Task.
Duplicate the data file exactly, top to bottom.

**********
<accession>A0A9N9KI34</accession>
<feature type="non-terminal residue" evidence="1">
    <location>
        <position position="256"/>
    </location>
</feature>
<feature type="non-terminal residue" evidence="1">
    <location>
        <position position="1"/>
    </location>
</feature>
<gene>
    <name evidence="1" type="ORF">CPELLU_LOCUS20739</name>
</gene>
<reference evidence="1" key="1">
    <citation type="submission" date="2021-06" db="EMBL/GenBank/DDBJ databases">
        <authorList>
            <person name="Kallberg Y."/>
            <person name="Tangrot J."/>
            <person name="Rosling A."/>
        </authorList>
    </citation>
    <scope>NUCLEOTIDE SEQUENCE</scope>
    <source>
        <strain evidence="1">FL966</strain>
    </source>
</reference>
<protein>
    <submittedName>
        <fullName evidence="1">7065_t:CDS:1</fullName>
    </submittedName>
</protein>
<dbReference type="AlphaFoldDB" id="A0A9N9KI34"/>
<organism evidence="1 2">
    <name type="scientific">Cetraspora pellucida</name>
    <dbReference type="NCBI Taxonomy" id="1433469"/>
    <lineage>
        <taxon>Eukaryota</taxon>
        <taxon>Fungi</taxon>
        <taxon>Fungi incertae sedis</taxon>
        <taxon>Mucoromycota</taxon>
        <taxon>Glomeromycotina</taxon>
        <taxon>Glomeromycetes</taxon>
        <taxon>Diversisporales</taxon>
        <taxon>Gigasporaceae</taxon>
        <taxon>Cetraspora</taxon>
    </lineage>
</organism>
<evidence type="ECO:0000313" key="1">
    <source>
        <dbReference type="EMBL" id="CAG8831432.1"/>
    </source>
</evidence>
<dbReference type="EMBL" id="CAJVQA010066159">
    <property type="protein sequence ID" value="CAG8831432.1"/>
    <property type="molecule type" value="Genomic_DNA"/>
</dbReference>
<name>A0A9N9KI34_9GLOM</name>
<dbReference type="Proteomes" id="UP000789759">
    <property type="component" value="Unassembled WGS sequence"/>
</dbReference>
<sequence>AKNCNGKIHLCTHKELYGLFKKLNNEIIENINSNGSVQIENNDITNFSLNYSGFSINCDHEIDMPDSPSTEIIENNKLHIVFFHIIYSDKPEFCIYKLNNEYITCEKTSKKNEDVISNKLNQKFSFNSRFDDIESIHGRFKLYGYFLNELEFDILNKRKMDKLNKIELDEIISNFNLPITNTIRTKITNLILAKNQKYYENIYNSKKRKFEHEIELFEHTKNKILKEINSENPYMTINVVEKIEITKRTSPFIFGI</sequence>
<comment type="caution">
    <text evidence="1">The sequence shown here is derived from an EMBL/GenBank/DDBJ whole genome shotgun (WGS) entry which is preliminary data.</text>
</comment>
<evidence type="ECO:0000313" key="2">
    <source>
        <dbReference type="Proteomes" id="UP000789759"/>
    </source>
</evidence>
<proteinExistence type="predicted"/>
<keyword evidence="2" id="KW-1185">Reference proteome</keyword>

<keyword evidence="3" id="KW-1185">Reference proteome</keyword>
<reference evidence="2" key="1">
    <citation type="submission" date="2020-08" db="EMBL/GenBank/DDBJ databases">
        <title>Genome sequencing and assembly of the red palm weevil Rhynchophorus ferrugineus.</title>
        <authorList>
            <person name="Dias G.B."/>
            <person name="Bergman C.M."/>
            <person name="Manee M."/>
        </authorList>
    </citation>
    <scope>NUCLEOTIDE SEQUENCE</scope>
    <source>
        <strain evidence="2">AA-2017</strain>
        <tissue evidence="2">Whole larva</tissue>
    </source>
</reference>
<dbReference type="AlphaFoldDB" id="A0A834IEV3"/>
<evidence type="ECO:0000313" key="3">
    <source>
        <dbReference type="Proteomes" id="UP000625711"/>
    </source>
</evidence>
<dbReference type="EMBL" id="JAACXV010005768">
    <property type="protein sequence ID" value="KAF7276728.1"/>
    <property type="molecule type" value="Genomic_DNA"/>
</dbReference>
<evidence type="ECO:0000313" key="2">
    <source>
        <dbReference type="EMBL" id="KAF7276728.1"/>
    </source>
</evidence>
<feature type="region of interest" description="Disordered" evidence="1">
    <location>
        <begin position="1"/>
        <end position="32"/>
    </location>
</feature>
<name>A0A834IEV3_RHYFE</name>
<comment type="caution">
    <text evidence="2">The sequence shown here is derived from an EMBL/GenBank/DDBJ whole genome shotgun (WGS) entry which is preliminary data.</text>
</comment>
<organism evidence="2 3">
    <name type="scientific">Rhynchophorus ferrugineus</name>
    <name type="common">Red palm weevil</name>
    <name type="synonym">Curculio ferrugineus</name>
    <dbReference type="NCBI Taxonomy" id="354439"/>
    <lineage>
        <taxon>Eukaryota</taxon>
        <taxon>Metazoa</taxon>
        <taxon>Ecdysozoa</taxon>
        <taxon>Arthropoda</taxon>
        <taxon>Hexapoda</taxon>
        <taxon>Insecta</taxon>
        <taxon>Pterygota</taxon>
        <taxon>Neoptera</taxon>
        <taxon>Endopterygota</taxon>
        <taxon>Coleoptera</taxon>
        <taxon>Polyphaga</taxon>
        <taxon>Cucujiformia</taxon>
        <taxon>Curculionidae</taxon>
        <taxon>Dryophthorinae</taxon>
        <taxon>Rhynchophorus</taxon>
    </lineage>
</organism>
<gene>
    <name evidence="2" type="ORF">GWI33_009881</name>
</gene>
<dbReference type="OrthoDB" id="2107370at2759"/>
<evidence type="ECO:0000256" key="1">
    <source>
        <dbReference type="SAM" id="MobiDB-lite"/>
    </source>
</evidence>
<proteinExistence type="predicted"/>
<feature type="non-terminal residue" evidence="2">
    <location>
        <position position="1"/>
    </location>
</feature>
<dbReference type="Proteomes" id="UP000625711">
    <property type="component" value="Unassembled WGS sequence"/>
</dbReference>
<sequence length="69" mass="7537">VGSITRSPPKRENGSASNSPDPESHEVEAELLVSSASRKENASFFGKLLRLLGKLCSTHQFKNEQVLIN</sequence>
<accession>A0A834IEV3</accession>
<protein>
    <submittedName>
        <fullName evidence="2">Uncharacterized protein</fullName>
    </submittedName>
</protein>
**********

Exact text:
<accession>A0A9N9KI34</accession>
<feature type="non-terminal residue" evidence="1">
    <location>
        <position position="256"/>
    </location>
</feature>
<feature type="non-terminal residue" evidence="1">
    <location>
        <position position="1"/>
    </location>
</feature>
<gene>
    <name evidence="1" type="ORF">CPELLU_LOCUS20739</name>
</gene>
<reference evidence="1" key="1">
    <citation type="submission" date="2021-06" db="EMBL/GenBank/DDBJ databases">
        <authorList>
            <person name="Kallberg Y."/>
            <person name="Tangrot J."/>
            <person name="Rosling A."/>
        </authorList>
    </citation>
    <scope>NUCLEOTIDE SEQUENCE</scope>
    <source>
        <strain evidence="1">FL966</strain>
    </source>
</reference>
<protein>
    <submittedName>
        <fullName evidence="1">7065_t:CDS:1</fullName>
    </submittedName>
</protein>
<dbReference type="AlphaFoldDB" id="A0A9N9KI34"/>
<organism evidence="1 2">
    <name type="scientific">Cetraspora pellucida</name>
    <dbReference type="NCBI Taxonomy" id="1433469"/>
    <lineage>
        <taxon>Eukaryota</taxon>
        <taxon>Fungi</taxon>
        <taxon>Fungi incertae sedis</taxon>
        <taxon>Mucoromycota</taxon>
        <taxon>Glomeromycotina</taxon>
        <taxon>Glomeromycetes</taxon>
        <taxon>Diversisporales</taxon>
        <taxon>Gigasporaceae</taxon>
        <taxon>Cetraspora</taxon>
    </lineage>
</organism>
<evidence type="ECO:0000313" key="1">
    <source>
        <dbReference type="EMBL" id="CAG8831432.1"/>
    </source>
</evidence>
<dbReference type="EMBL" id="CAJVQA010066159">
    <property type="protein sequence ID" value="CAG8831432.1"/>
    <property type="molecule type" value="Genomic_DNA"/>
</dbReference>
<name>A0A9N9KI34_9GLOM</name>
<dbReference type="Proteomes" id="UP000789759">
    <property type="component" value="Unassembled WGS sequence"/>
</dbReference>
<sequence>AKNCNGKIHLCTHKELYGLFKKLNNEIIENINSNGSVQIENNDITNFSLNYSGFSINCDHEIDMPDSPSTEIIENNKLHIVFFHIIYSDKPEFCIYKLNNEYITCEKTSKKNEDVISNKLNQKFSFNSRFDDIESIHGRFKLYGYFLNELEFDILNKRKMDKLNKIELDEIISNFNLPITNTIRTKITNLILAKNQKYYENIYNSKKRKFEHEIELFEHTKNKILKEINSENPYMTINVVEKIEITKRTSPFIFGI</sequence>
<comment type="caution">
    <text evidence="1">The sequence shown here is derived from an EMBL/GenBank/DDBJ whole genome shotgun (WGS) entry which is preliminary data.</text>
</comment>
<evidence type="ECO:0000313" key="2">
    <source>
        <dbReference type="Proteomes" id="UP000789759"/>
    </source>
</evidence>
<proteinExistence type="predicted"/>
<keyword evidence="2" id="KW-1185">Reference proteome</keyword>

<keyword evidence="3" id="KW-1185">Reference proteome</keyword>
<reference evidence="2" key="1">
    <citation type="submission" date="2020-08" db="EMBL/GenBank/DDBJ databases">
        <title>Genome sequencing and assembly of the red palm weevil Rhynchophorus ferrugineus.</title>
        <authorList>
            <person name="Dias G.B."/>
            <person name="Bergman C.M."/>
            <person name="Manee M."/>
        </authorList>
    </citation>
    <scope>NUCLEOTIDE SEQUENCE</scope>
    <source>
        <strain evidence="2">AA-2017</strain>
        <tissue evidence="2">Whole larva</tissue>
    </source>
</reference>
<dbReference type="AlphaFoldDB" id="A0A834IEV3"/>
<evidence type="ECO:0000313" key="3">
    <source>
        <dbReference type="Proteomes" id="UP000625711"/>
    </source>
</evidence>
<dbReference type="EMBL" id="JAACXV010005768">
    <property type="protein sequence ID" value="KAF7276728.1"/>
    <property type="molecule type" value="Genomic_DNA"/>
</dbReference>
<evidence type="ECO:0000313" key="2">
    <source>
        <dbReference type="EMBL" id="KAF7276728.1"/>
    </source>
</evidence>
<feature type="region of interest" description="Disordered" evidence="1">
    <location>
        <begin position="1"/>
        <end position="32"/>
    </location>
</feature>
<name>A0A834IEV3_RHYFE</name>
<comment type="caution">
    <text evidence="2">The sequence shown here is derived from an EMBL/GenBank/DDBJ whole genome shotgun (WGS) entry which is preliminary data.</text>
</comment>
<organism evidence="2 3">
    <name type="scientific">Rhynchophorus ferrugineus</name>
    <name type="common">Red palm weevil</name>
    <name type="synonym">Curculio ferrugineus</name>
    <dbReference type="NCBI Taxonomy" id="354439"/>
    <lineage>
        <taxon>Eukaryota</taxon>
        <taxon>Metazoa</taxon>
        <taxon>Ecdysozoa</taxon>
        <taxon>Arthropoda</taxon>
        <taxon>Hexapoda</taxon>
        <taxon>Insecta</taxon>
        <taxon>Pterygota</taxon>
        <taxon>Neoptera</taxon>
        <taxon>Endopterygota</taxon>
        <taxon>Coleoptera</taxon>
        <taxon>Polyphaga</taxon>
        <taxon>Cucujiformia</taxon>
        <taxon>Curculionidae</taxon>
        <taxon>Dryophthorinae</taxon>
        <taxon>Rhynchophorus</taxon>
    </lineage>
</organism>
<gene>
    <name evidence="2" type="ORF">GWI33_009881</name>
</gene>
<dbReference type="OrthoDB" id="2107370at2759"/>
<evidence type="ECO:0000256" key="1">
    <source>
        <dbReference type="SAM" id="MobiDB-lite"/>
    </source>
</evidence>
<proteinExistence type="predicted"/>
<feature type="non-terminal residue" evidence="2">
    <location>
        <position position="1"/>
    </location>
</feature>
<dbReference type="Proteomes" id="UP000625711">
    <property type="component" value="Unassembled WGS sequence"/>
</dbReference>
<sequence length="69" mass="7537">VGSITRSPPKRENGSASNSPDPESHEVEAELLVSSASRKENASFFGKLLRLLGKLCSTHQFKNEQVLIN</sequence>
<accession>A0A834IEV3</accession>
<protein>
    <submittedName>
        <fullName evidence="2">Uncharacterized protein</fullName>
    </submittedName>
</protein>